Will the Media Play Victor Frankenstein on Election Night?

BY Jennifer Earl and Jessica Maves Braithwaite

Any journalist will tell you: report the story, but don’t be a part of it. But, without a concerted effort to avoid “business as usual” on November 3rd, American journalism will be one of the most consequential characters in the story of the 2020 Election. In this election, the horserace has been weaponized.

Elections equal horse races to the media. Even if “decision desks”—the set of people who help “call” elections—have proclaimed their patience, their news desks and opinion desks, and the companies that own them, may not be so patient. For business, the more drama, the more viewers, readers, and/or likes, the better. But, the 2020 election is highly unlikely to be decided on Election Night itself.

When drama-hungry media howl for a winner on Election Night and/or dramatically cover a horserace, instead of a democracy, in the days, or weeks, after November 3rd, it will create a needless sense of urgency that those willing to subvert democratic institutions are counting on. For instance, an important justification for Supreme Court intervention in the election could come from pretending that the American people can’t wait for our votes to be counted, even while so many people (disproportionately people of color) are willing to wait for hours to vote in hopes they will be counted. A key way to legitimize state governments casting aside ballots and deciding on their own electors is to cite the media’s rush as an indicator that voters lack patience.

To be sure, we are not claiming that situation we are in is the result of the media. We are in an elaborate Rube Goldberg machine that was set in motion years ago, and everyone looks on amazed and surprised while the pieces continue to fall as researchers anticipated. But, the media’s part in this Goldberg machine is critical for the machine reaching its conclusion in a failed democracy. All that has to happen for the media to play Victor Frankenstein to our democracy on election night is for journalists and reporters to ignore the warning signs and continue with a horserace as usual, ignoring its weaponization.

What can the media do to avoid this and how can social movements help? The media-related steps are easy to identify but require significant discipline.

Step 1: The media must practice patience. Media broadly—decision desks, news desks, and opinion desks—need to commit now to practices that will facilitate patience on election night and afterwards. The decision desk’s patience must not be undermined: having one part of your organization committed to patience and the rest fanning the flames of impatience is making your media organization very much part of the story. Committing to patience isn’t going to get easier as we get closer to Election Day. The likelihood that media that don’t commit to organization-wide patience before Election Day will embrace patience afterwards is vanishingly small.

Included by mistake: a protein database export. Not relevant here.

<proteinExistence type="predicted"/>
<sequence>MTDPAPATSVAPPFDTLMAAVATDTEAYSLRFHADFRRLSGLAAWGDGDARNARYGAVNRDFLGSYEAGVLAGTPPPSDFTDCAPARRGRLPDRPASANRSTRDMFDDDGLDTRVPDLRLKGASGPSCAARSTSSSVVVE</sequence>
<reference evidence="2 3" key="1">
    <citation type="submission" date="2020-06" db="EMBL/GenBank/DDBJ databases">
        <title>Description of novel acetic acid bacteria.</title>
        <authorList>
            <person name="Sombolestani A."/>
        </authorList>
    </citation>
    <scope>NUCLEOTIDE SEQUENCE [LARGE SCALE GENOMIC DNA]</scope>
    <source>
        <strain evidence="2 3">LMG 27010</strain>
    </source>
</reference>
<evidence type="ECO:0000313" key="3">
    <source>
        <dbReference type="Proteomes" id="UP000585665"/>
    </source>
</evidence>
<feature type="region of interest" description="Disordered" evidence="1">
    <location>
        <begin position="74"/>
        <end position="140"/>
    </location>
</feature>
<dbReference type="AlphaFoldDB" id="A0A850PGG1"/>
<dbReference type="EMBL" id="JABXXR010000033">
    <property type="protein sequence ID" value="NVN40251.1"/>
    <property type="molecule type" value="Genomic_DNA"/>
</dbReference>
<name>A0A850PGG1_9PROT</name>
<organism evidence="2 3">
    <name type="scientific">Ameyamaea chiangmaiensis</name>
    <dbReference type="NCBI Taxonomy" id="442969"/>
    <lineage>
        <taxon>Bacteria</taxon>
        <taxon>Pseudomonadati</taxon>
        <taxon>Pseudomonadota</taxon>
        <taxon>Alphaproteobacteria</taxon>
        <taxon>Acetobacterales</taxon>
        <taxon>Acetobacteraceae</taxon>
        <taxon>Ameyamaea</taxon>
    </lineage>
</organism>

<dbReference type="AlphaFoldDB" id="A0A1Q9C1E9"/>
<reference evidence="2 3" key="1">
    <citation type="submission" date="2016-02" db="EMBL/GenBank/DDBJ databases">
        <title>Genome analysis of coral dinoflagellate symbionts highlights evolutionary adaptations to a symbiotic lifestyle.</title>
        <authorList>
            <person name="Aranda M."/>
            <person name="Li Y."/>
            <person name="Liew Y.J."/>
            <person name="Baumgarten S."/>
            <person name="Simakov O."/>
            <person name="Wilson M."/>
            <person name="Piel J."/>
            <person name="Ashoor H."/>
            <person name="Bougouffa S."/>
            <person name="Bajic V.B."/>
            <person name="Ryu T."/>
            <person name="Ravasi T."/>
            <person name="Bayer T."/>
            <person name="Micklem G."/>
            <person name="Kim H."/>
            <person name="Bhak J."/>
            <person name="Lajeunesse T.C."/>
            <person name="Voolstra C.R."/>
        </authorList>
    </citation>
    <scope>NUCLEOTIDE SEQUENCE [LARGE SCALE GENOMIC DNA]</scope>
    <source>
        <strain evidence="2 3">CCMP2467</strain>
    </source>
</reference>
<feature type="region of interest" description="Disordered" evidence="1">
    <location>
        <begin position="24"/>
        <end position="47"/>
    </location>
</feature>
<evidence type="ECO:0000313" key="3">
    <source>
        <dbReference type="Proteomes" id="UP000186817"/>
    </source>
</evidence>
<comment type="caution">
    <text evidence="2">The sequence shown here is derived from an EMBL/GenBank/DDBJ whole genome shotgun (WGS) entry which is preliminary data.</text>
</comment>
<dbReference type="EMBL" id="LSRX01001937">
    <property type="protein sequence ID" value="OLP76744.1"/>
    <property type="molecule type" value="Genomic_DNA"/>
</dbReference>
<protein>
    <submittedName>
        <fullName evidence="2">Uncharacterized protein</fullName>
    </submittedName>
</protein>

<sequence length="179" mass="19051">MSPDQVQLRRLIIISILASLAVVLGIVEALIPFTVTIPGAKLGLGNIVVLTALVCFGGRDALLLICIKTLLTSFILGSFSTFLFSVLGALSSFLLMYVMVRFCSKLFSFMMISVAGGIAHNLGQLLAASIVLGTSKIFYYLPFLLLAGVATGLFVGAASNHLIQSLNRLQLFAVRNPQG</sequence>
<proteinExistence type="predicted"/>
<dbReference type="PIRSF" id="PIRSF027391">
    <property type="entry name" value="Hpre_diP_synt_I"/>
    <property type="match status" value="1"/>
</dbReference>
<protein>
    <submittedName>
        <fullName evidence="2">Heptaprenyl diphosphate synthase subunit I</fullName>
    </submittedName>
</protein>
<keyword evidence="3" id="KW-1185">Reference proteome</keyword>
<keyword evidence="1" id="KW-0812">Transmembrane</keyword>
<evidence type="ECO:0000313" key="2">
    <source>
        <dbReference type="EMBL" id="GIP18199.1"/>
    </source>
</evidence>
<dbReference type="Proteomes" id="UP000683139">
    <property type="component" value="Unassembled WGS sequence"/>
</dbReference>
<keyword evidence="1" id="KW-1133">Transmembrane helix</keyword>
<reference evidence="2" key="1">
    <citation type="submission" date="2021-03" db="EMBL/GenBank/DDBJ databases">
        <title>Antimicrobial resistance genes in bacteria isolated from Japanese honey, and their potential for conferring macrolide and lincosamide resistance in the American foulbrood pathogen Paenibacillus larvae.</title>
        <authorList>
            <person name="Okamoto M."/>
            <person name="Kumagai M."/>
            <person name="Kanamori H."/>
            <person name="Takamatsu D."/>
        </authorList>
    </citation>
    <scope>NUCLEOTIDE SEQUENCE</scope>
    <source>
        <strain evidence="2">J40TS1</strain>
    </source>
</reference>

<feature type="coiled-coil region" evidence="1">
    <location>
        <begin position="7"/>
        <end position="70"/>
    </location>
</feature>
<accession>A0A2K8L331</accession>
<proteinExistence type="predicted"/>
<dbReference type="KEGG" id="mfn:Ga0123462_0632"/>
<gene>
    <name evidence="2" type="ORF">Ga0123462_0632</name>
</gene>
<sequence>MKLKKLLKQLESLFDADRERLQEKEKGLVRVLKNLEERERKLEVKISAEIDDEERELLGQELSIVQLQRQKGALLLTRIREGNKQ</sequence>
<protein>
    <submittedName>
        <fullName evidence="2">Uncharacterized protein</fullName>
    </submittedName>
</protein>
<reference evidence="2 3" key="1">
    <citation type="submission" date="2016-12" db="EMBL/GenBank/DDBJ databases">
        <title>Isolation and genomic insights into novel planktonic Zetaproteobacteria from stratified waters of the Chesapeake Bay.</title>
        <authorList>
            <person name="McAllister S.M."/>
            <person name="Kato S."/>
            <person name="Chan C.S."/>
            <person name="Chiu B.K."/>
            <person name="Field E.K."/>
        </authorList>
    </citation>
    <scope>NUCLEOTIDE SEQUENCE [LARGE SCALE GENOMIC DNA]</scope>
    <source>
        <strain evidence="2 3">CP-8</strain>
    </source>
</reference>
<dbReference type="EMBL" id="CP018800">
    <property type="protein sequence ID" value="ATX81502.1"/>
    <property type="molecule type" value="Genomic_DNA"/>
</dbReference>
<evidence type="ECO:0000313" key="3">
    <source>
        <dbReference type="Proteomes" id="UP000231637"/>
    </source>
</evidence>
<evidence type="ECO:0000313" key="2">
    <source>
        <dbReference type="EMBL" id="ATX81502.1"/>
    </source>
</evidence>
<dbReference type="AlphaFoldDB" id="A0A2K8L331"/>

Step 2. Media should follow evidence-based guides on reporting like these from the Election Coverage and Democracy Network. Practices like “distinguish[ing] between legitimate, evidence-based challenges to vote counts and illegitimate ones that are intended to delay or call into question accepted procedures” and “don’t use social media to fill gaps in institutionally credible and reliable election information” are critical to maintaining patience and to starving the fire that may well burn on Election night, threatening to engulf our democracy.

Step 3. The media can use their reporting to help communities “Hold the Line” on defending democracy. Social movements are already trying to address key concerns about the Election. For instance, organizers are already working to preserve our democracy by protecting three basic principles: all votes must be counted; allegations of voter suppression and election irregularities must be impartially investigated and redressed; and the final result must be peacefully respected. Not only do we need media to refuse to spread chaos, we need prior reporting that helps their audience understand local voting practices and protections and evaluate how well their community is doing at ensuring that all voters are able to freely vote and have their votes counted.

Is the media up to the test? On the one hand, the willingness of journalists to be assaulted to tell the story of protests this summer says yes. But, on the other hand, media have been unwittingly weaponized before, delivering Trump $2 billion dollars in free media coverage, 2.5 times more than Clinton in 2016. Social movement organizers around the country are working right now to encourage the media, and other key actors, to ensure the integrity of the American election. In the days that follow it, it is possible that non-violent collective action will be necessary to have Election results fairly counted and/or honored. Movements need to remember during the weeks surrounding the Election that they may achieve their short-term election goals by encouraging the media to follow the steps above.

We will find out over the next 2-3 weeks whether journalists are going to be the story, pretending that normal practices in abnormal times are neutral. We hope the media will indeed rise to serve as the Fourth Estate.

 

Note: The opinions represented in this piece are our own views and do not represent the views or positions of our institutions or organizations.

1 Comment

Filed under Daily Disruption

One response to “Will the Media Play Victor Frankenstein on Election Night?

  1. Great piece. This perspective is something I have not heard, especially advising what news outlet should do–we hope–to mitigate the chaos. Very helpful and informative.

    Like

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